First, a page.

“ALL of human nature is spread before you when you sit on the bench. It is an experience I have thoroughly enjoyed and I would definitely continue if I was not forced to retire.”
Those were the comments from Robin Wild, of St Boswells, who last week brought 27 years’ service as a justice of the peace (JP) to an end as he stepped down from the bench at Selkirk Sheriff Court for the very last time.
Mr Wild was pleasantly startled when he took his customary seat on the bench for the Thursday sitting of the JP court, by the presentation organised by local solicitors and court staff.
Speaking on behalf of all those present, including defence agents, local solicitor Iain Burke said that every practitioner present hoped to find a judge who was very fair with a sense of compassion and a reasonable approach.
“So we were very lucky to have had him,” said Mr Burke.
“You have embodied all these qualities in your time on the bench. Your fellow JPs can take you as their example,” he told Mr Wild, adding praise for his role in helping save lay justice in Scotland.
Within the Scottish legal system, justices of the peace are lay magistrates who sit in JP courts, which were introduced in 2009 as a replacement for the district courts established in 1975. The latter had, in turn, replaced the old burgh police courts.
JPs handle many cases of breaches of the peace, drunkenness, minor assaults, petty theft, and offences under the Civic Government (Scotland) Act 1982.
Generally they are not legally qualified. A legally qualified person can become a JP but cannot act in any proceedings in a JP court within their own sheriffdom.
JPs are appointed on the recommendation of Justice of the Peace Advisory Committees (JPACs) under procedures approved by the Judicial Appointments Board for Scotland
Five years ago, the Scottish Government announced its intention to unify the management of the sheriff and district courts in Scotland.
Mr Wild, a former chairman of the District Courts Association, played a leading role in the effort which is credited with saving lay justice such as that dispensed by JP courts.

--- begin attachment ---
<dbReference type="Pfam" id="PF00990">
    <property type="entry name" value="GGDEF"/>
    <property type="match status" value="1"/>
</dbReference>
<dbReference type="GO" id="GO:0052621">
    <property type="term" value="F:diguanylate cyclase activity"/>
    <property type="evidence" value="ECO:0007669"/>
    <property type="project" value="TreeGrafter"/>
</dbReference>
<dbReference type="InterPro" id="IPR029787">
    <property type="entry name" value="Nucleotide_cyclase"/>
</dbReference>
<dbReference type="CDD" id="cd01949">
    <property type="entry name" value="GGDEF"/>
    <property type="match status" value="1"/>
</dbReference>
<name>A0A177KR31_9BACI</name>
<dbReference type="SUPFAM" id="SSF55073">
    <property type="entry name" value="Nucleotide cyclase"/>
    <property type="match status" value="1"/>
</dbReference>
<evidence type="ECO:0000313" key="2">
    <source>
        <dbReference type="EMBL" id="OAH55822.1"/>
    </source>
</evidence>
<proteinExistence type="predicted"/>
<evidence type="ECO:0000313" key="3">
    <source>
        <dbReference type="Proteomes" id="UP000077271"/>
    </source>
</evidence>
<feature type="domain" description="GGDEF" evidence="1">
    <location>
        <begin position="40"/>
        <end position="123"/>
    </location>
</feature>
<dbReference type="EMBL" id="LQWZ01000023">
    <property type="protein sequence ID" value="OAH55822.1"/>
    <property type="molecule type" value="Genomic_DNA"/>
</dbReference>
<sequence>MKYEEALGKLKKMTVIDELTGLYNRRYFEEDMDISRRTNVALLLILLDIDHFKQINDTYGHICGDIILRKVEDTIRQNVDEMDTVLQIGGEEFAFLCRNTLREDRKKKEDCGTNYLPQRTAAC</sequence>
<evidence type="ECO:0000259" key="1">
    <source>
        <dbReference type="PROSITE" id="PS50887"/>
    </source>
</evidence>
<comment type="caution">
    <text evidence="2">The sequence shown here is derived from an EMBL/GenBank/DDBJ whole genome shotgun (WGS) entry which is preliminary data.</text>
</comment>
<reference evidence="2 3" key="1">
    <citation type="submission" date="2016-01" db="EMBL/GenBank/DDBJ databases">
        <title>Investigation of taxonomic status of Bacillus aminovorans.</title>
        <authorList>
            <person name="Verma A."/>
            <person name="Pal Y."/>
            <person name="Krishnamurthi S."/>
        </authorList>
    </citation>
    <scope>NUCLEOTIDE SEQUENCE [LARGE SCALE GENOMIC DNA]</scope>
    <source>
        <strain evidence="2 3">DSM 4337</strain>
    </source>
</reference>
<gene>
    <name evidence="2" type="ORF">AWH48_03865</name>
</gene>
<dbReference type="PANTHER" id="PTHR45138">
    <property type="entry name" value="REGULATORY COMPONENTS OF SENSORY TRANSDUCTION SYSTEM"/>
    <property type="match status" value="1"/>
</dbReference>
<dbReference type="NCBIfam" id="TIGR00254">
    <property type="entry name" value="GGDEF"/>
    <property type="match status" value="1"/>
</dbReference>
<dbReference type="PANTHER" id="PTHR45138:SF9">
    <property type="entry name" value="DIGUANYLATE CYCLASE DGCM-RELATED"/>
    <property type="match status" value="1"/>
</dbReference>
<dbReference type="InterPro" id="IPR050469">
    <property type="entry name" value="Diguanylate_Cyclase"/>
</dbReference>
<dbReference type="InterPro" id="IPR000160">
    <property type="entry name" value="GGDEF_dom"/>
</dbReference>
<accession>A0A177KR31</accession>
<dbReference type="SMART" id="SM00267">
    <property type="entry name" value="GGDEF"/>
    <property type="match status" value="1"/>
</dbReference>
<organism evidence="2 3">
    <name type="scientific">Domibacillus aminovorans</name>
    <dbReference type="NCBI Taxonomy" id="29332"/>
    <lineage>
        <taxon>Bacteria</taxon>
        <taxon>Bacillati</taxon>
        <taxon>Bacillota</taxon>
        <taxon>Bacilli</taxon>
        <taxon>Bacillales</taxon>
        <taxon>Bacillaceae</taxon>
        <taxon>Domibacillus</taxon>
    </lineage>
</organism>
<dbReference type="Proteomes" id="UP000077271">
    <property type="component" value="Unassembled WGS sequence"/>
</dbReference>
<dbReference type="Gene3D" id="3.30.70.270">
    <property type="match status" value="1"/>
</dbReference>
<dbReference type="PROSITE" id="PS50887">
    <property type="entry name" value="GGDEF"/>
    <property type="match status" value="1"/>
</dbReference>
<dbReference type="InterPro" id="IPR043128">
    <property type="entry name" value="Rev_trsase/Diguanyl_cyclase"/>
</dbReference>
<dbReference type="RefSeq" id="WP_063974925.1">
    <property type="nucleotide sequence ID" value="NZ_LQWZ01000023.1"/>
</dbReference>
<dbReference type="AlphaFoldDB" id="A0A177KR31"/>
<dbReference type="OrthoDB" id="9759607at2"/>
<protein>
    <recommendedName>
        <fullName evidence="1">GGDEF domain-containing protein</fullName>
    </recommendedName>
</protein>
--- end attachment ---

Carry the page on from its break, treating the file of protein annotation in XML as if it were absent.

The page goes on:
In response, Mr Wild told the assembled solicitors he was very honoured and much humbled by Mr Burke’s kind words.
“I considered myself as much a social worker as anything else,” he said. “But all practitioners who have appeared before me have always greatly impressed me with the helpful way they all work together for the sensible disposal of each case.
“I always tell my colleagues that here in the Borders, there is a great team of defence agents who work on behalf of the court.”
Speaking to TheSouthern this week, Mr Wild admitted he would love to have continued as a local JP but for his age.
“You have to retire as a JP when you reach 70. If I had not been forced to do that, I would certainly have wanted to continue. It seems a bit of a paradox that justices build up a substantial amount of local knowledge which is then lost when they have to retire.
“I think if someone is capable of going on longer, then they should be able to.”
Mr Wild, a former chief dental officer for both Scotland and England in his professional working life, said that when he first was appointed to the bench, it was not a case of volunteering your services.
“In those days what usually happened was that the chief executive of what was then your local district council would sidle up to you and ask for your CV.
“Eventually it would be divulged that the sectertary of state wanted to appoint you as a JP – it was all very cloak-and-dagger.
“But I have to say I have enjoyed my time on the bench enormously. All of human nature is spread before you in a court and you do see some very difficult cases.
“And, yes, I did feel like a social worker on many occasions, trying to find a suitable disposal. I think deferred sentences with conditions attached to them have been very useful.”
In 2009, Scotland’s justices of the peace celebrated their 400th year of existence. Although their role has changed beyond all recognition since their inception in 1609, Mr Wild says he was delighted that the Government eventually recognised that there was a clear and continuing role for JPs in the Scottish justice system.
Scotland’s 800 JPs have the power to send offenders to prison for up to 60 days, issue fines up to £2,500 and make community service orders.
However, Mr Wild says he has never had to impose either the maximun custodial or financial penalty on anyone in his near three-decade-long career on the bench.
“Lay justice is very important because it is a level of justice that really is local. It deals with offences at the minor end of the scale where local knowledge is at the centre, as it helps you take account of what the feelings of local people will be.
“Disposals open to JPs are at the lower end of the scale.”
Mr Wild also continued his praise of local defence agents, describing them as “absolutely first class”.
“They have always been very straightforward when presenting cases to the bench and suggesting suitable disposals.”
Asked what he will now spend his extra free time on, Mr Wild said much of it would go on one of his favourite pastimes.
“I’ll spend more time rebuilding old classic cars, which I love doing. But it seems a shame that when you get to 70 nobody particularly wants you. I think that’s a real waste of experience.”